Crowley said foreign governments see Washington “in retreat and self-absorbed,” adding, “President Trump is actually not building a wall. He’s digging a hole, and it will take years to climb out of it.” Crowley contended that in all the agreements being scuttled by Trump “the United States got far more than it conceded.” Conley, who is now at the Center for Strategic and International Studies, agreed, saying, “I think most foreign interlocutors would say that the U.S. is a very, very tough negotiator.”

But she said Trump has been able to tap into the failure of presidents to explain the agreements. “The foreign policy elite in this country stopped talking to the American people and stopped explaining to them why … an agreement is important and what we get out of it.” She said if no one is properly explaining a multination treaty, “then you probably would be open to the idea that everybody is taking advantage of us.” She said the experts too often “speak an acronym-filled language that is not accessible to anyone.” Who, outside Washington, she asked, “knows what a G7 or a G20 is unless you follow these things?”

While Trump is a master at exploiting populist doubts, he is less skilled at mastering the details of the deals. Conley said the president may be surprised to find that his actions will shift some of the power from his White House to Capitol Hill—where the details matter. “Usually, most executive branches don’t want to give that much authority to Congress on trade and foreign policy,” she said. “That could be an unintended consequence now.”

What We're Following See More »
MANAFORT STEERED HIM WORK IN UKRAINE
Prosecutors Weighing Whether to Charge Greg Craig
14 hours ago
THE LATEST

A long-running federal investigation into former Obama White House counsel Gregory Craig "is reaching a critical stage, presenting the Justice Department with a decision about whether to charge a prominent Democrat as part of a more aggressive crackdown on illegal foreign lobbying." Federal prosecutors in New York have transferred the case to Washington. ... The investigation centers on whether Mr. Craig should have disclosed work he did in 2012 — while he was a partner at Skadden, Arps, Slate, Meagher & Flom — on behalf of the Russia-aligned government of Viktor F. Yanukovych, then the president of Ukraine. The work was steered to Mr. Craig by Paul Manafort."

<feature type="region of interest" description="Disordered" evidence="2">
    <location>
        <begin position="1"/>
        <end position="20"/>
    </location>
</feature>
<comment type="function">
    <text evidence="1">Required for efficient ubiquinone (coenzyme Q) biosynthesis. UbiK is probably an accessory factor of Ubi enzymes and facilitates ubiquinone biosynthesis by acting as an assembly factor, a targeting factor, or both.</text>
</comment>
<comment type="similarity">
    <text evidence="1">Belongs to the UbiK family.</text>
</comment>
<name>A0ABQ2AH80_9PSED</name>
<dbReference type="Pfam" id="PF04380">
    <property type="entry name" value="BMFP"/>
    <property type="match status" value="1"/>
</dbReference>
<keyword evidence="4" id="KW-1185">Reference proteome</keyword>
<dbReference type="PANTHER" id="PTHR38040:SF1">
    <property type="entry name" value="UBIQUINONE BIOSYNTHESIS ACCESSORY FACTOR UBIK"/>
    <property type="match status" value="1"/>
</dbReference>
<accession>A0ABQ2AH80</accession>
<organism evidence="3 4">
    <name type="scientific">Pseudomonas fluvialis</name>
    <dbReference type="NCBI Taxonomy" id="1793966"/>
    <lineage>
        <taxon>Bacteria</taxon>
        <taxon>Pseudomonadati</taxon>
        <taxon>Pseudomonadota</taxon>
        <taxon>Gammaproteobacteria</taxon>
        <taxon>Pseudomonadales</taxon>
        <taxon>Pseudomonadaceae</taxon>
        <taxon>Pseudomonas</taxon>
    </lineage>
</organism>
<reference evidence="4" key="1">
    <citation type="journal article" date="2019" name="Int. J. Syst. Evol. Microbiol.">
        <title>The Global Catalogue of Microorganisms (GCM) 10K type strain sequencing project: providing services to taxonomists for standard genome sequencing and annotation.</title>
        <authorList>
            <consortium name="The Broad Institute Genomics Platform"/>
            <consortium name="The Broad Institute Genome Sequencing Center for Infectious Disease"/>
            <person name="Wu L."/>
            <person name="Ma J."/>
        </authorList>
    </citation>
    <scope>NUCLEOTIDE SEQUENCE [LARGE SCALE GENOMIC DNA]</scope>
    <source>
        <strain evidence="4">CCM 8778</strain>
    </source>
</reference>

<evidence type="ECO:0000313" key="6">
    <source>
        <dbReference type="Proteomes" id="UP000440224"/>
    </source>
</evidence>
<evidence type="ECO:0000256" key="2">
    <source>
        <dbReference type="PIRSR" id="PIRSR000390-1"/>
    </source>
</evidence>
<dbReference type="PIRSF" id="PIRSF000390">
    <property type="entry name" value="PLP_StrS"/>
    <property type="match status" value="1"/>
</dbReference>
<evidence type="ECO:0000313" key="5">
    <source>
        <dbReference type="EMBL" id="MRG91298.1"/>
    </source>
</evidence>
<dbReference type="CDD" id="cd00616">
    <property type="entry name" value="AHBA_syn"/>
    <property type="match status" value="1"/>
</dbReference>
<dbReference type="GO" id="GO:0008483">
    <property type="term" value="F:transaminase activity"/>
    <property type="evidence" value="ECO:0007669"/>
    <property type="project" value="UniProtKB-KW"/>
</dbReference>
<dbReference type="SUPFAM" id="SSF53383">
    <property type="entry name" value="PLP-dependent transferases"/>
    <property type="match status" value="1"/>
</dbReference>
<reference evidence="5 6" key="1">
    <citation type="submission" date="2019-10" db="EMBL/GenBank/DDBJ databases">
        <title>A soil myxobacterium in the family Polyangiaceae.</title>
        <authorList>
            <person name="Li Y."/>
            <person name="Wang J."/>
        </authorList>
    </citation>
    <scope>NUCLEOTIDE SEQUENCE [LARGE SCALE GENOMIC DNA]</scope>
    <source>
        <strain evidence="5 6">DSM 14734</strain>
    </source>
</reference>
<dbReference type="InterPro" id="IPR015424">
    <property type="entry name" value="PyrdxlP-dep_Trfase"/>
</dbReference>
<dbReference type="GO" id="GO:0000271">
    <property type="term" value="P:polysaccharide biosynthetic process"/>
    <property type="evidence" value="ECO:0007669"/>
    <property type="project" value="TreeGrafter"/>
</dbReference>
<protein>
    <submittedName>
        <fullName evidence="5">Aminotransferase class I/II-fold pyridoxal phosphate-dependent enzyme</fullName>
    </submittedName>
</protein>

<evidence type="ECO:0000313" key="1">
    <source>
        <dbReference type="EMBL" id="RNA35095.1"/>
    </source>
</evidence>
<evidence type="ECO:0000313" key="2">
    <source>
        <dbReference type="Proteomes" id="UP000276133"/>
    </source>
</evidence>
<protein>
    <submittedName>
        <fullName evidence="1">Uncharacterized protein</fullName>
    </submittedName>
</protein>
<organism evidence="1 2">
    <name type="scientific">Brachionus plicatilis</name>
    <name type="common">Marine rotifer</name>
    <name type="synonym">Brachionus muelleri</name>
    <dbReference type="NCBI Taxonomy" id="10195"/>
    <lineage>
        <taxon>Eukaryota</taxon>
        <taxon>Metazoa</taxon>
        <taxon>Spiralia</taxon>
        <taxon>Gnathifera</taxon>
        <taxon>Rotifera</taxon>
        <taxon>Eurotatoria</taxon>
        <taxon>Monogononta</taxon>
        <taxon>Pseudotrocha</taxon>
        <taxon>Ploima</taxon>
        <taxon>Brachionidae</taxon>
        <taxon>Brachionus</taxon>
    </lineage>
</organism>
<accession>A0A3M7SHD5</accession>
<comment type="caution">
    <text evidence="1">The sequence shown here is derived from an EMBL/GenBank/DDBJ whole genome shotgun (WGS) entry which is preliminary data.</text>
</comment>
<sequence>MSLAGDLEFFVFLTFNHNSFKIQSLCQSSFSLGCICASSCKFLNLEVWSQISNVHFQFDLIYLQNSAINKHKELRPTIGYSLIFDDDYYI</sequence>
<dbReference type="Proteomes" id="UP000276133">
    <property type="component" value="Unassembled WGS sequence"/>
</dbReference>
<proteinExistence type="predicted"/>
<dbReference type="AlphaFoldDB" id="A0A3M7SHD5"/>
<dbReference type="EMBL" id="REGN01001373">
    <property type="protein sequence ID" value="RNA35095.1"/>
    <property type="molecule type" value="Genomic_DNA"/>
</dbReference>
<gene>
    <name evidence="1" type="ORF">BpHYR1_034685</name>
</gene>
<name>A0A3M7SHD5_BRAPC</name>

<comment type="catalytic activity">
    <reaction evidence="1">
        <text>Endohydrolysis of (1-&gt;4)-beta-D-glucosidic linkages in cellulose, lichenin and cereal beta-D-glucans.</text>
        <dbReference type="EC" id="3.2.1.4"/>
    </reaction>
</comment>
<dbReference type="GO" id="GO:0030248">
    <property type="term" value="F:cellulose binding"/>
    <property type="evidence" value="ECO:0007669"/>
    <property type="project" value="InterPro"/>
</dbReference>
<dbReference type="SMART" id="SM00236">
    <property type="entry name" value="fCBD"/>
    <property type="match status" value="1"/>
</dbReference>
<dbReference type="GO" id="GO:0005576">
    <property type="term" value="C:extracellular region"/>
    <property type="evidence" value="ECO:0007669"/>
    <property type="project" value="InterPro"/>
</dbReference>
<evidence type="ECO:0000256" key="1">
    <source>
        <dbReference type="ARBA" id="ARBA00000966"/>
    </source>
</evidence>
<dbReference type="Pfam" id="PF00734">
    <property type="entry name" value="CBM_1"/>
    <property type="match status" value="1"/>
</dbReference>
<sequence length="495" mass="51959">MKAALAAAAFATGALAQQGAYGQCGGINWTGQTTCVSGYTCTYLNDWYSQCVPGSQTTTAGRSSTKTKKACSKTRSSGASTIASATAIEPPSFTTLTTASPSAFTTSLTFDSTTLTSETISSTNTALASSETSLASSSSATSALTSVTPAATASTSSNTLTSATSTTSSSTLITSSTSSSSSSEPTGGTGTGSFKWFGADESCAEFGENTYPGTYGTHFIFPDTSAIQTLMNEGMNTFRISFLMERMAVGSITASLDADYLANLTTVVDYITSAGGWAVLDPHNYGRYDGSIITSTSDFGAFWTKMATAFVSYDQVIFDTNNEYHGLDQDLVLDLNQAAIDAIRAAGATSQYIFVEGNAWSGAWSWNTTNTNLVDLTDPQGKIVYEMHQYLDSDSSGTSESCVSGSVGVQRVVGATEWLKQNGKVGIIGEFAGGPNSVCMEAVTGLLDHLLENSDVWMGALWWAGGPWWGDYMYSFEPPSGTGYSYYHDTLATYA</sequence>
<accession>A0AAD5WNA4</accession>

Source:
AUTHORIZED TO UNLOCK PHONES
Feds Raided Broidy's Offices Last Year
20 hours ago
THE LATEST

"Federal authorities raided the office of Republican fundraiser Elliott Broidy last summer, seeking records related to his dealings with foreign officials and Trump administration associates, according to a sealed search warrant obtained by ProPublica. Agents were authorized to use the megadonor’s hands and face to unlock any phones that required fingerprint or facial scans."

Source:
REPUBLICANS SAID VOTE WAS A WASTE OF TIME
House Approves Resolution to Release Mueller Report, 420-0
4 days ago
THE DETAILS

"The House on Thursday overwhelmingly passed a resolution calling on the Justice Department to make special counsel Robert Mueller’s findings and full report public and available to Congress. The 420-0 vote came after a fiery debate on the House floor, during which some Democratic lawmakers were admonished for their criticisms of President Donald Trump. Republicans said the resolution was unnecessary and a waste of time, but ultimately joined Democrats to approve it. Four Republicans — Reps. Justin Amash of Michigan, Matt Gaetz of Florida, Paul Gosar of Arizona, and Thomas Massie of Kentucky — voted 'present.'"

Source:
SAME JUDGE THAT JUST SENTENCED MANAFORT
Stone Trial Set for Nov. 5
4 days ago
WHY WE CARE
IS MUELLER'S TOP PROSECUTOR
Andrew Weissmann Stepping Down
4 days ago
THE LATEST

"One of the most prominent members of special counsel Robert Mueller's team investigating Russia's attack on the 2016 presidential election will soon leave the office and the Justice Department, two sources close to the matter tell NPR. Andrew Weissmann, the architect of the case against former Trump campaign chairman Paul Manafort, will study and teach at New York University and work on a variety of public service projects, including his longstanding interest in preventing wrongful convictions by shoring up forensic science standards used in courts, the sources added. The departure is the strongest sign yet that Mueller and his team have all but concluded their work."

Source:
×
×

Welcome to National Journal!

You are currently accessing National Journal from IP access. Please login to access this feature. If you have any questions, please contact your Dedicated Advisor.

Login